Minneapolis Weighs Deal to Lease Kmart Space to USPS

Minneapolis Weighs Deal to Lease Kmart Space to USPS

City delays demolition of vacant big box retail store.

The city of Minneapolis finally bought out the lease of the Kmart store at Lake Street and Nicollet Avenue in south Minneapolis earlier this year with the goal of razing the building to reopen Nicollet Avenue. The city had planned to demolish the building later this year.

But instead the city plans to temporarily lease space in the building to the United States Postal Service. The USPS Lake Street Station post office – about one block away from the Kmart site – was torched during civil unrest following the killing of George Floyd by the Minneapolis Police.

The USPS lease would start on August 1 and could last as long as two years.

Per the city staff report on the deal: “The USPS did an extensive search to find suitable locations in south Minneapolis, and the former Kmart store was the only viable option that met its needs with a start date in August 2020.”

Striking a commercial real estate deal in a matter of weeks is almost unheard of in that business.

The USPS-owned building at 110 E. 31st Street was severely damaged while the post office at 3033 27th Avenue South, where USPS leased space, was destroyed. Plans call for rebuilding both locations but, as the city report notes, the USPS “needs an interim, temporary location to conduct postal activities for both locations during the 12 to 24 months it will take to rebuild.”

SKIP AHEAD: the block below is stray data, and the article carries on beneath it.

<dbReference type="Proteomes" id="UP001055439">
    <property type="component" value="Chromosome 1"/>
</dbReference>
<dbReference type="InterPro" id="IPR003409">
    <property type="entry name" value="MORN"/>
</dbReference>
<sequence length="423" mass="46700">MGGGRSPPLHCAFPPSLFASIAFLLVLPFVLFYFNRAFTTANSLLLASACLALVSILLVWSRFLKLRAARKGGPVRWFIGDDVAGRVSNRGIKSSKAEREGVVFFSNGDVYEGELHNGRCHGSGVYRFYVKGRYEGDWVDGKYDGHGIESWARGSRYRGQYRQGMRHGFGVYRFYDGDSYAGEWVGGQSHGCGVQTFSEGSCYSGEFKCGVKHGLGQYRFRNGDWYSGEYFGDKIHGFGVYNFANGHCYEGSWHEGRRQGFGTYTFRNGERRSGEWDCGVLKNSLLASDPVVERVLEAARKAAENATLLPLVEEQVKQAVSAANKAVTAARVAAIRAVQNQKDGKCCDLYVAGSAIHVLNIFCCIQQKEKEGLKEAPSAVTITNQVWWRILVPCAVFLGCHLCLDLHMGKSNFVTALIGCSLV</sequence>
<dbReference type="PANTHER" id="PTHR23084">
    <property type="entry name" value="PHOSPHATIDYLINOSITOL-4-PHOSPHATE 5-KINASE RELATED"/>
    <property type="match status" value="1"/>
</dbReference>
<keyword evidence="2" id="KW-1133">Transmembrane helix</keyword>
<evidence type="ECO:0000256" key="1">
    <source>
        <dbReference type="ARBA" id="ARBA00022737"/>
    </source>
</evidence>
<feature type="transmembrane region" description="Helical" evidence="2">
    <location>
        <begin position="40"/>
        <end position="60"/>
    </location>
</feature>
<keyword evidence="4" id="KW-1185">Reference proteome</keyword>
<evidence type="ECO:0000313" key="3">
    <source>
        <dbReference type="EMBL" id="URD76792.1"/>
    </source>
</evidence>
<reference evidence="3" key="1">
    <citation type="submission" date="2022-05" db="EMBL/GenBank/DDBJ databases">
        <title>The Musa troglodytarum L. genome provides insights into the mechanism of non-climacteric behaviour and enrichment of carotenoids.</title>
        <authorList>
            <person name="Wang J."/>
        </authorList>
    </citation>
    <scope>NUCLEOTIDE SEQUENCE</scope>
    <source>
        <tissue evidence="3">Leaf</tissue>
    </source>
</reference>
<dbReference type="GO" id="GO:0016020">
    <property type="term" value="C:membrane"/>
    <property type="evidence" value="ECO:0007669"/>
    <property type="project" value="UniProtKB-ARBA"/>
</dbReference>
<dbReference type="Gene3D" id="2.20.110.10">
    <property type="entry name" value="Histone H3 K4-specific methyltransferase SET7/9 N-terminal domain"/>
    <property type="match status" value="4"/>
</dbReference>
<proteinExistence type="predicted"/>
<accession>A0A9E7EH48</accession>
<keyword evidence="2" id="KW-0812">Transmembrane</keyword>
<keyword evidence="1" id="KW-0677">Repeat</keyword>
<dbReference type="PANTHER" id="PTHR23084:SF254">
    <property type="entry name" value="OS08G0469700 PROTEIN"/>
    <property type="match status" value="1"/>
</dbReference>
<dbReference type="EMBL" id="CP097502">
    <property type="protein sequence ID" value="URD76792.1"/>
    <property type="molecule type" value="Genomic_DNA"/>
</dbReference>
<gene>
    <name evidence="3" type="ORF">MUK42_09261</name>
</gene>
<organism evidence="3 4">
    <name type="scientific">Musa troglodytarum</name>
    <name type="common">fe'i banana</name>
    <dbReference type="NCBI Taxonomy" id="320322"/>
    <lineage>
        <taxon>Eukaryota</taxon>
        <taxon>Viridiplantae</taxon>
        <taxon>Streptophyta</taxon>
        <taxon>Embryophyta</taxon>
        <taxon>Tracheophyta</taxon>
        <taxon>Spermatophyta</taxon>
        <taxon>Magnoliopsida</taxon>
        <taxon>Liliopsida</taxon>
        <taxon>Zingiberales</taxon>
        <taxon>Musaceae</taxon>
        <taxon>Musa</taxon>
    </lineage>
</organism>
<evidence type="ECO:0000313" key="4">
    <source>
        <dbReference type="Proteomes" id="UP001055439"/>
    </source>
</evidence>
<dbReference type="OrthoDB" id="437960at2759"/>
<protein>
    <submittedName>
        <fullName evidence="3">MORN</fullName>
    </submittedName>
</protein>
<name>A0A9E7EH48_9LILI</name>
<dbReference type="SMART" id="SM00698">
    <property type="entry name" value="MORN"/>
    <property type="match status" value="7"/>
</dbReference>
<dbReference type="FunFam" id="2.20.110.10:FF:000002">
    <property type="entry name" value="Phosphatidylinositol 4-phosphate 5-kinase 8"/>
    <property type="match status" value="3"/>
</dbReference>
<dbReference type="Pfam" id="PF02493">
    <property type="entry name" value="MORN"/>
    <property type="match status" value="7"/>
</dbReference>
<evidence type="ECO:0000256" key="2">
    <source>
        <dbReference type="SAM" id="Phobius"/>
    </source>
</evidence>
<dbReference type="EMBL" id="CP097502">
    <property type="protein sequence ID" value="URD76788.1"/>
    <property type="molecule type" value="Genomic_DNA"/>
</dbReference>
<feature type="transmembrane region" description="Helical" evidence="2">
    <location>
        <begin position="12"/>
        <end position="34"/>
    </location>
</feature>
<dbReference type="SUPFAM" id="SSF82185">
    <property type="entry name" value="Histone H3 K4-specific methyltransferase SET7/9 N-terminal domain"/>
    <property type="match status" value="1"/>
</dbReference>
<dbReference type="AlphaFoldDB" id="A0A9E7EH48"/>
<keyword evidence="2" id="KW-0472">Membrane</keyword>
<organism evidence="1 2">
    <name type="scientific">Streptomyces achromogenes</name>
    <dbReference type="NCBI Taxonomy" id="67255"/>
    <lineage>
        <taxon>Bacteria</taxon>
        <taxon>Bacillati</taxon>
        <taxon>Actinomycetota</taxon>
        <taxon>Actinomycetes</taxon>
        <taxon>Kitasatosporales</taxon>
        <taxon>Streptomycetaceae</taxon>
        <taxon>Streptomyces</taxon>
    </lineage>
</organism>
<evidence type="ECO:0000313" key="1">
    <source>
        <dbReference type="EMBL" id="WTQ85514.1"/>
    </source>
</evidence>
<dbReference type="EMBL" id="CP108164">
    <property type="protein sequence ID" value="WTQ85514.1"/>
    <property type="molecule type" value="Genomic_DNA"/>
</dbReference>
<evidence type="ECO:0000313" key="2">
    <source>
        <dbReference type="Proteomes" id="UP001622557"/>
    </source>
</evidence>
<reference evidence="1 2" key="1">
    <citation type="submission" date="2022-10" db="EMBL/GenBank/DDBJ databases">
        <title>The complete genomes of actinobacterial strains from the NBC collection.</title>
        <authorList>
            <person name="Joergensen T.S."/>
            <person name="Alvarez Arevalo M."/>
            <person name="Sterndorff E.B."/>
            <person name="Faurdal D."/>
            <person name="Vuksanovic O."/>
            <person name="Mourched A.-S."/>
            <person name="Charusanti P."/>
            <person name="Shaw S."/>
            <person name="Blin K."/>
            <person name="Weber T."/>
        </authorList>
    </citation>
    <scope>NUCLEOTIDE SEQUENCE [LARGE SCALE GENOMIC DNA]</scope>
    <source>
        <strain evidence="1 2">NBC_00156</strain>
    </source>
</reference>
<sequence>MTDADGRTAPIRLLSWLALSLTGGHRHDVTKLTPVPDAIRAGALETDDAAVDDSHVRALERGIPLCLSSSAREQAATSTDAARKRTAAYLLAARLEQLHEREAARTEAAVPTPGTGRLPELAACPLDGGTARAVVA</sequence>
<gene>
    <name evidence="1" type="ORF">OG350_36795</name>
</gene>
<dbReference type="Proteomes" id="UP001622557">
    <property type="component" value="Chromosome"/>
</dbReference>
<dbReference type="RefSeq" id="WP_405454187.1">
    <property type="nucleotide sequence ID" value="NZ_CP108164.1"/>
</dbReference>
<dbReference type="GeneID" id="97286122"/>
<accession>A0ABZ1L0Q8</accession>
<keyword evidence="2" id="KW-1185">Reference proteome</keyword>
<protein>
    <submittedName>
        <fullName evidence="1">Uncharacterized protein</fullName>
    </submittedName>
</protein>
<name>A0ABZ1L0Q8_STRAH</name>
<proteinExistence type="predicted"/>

The USPS is slated to pay $30,416.67 in monthly rent to the city for the use of approximately 36,500 square feet, just a portion of the former retail store. The rate works out to $10 per square foot per year.

The deal is structured as a six-month lease, but the USPS has the right for three six-month renewal options. If it exercises all of those renewal options, the USPS could be in the space until July 31, 2022.

Per the city’s staff report, the USPS will pay for the buildout of a secure postal space in the building. The city of Minneapolis is responsible for outdoor property maintenance, snow removal, and maintaining all of the systems within the building. The deal caps the city’s obligations for those costs at $365,000 a year, which will be paid out of the city’s Common Project Fund.

The Business, Inspections, & Zoning Committee of the Minneapolis City Council is set to consider the arrangement on Tuesday afternoon. It would ultimately have to be approved the full city council, which meets on Friday.

The city struck a deal to buyout the lease to the Kmart store for $9.1 million earlier this year. The city previously spent $13.3 million in two separate deal to buy the two land parcels on the site, which total roughly 10 acres.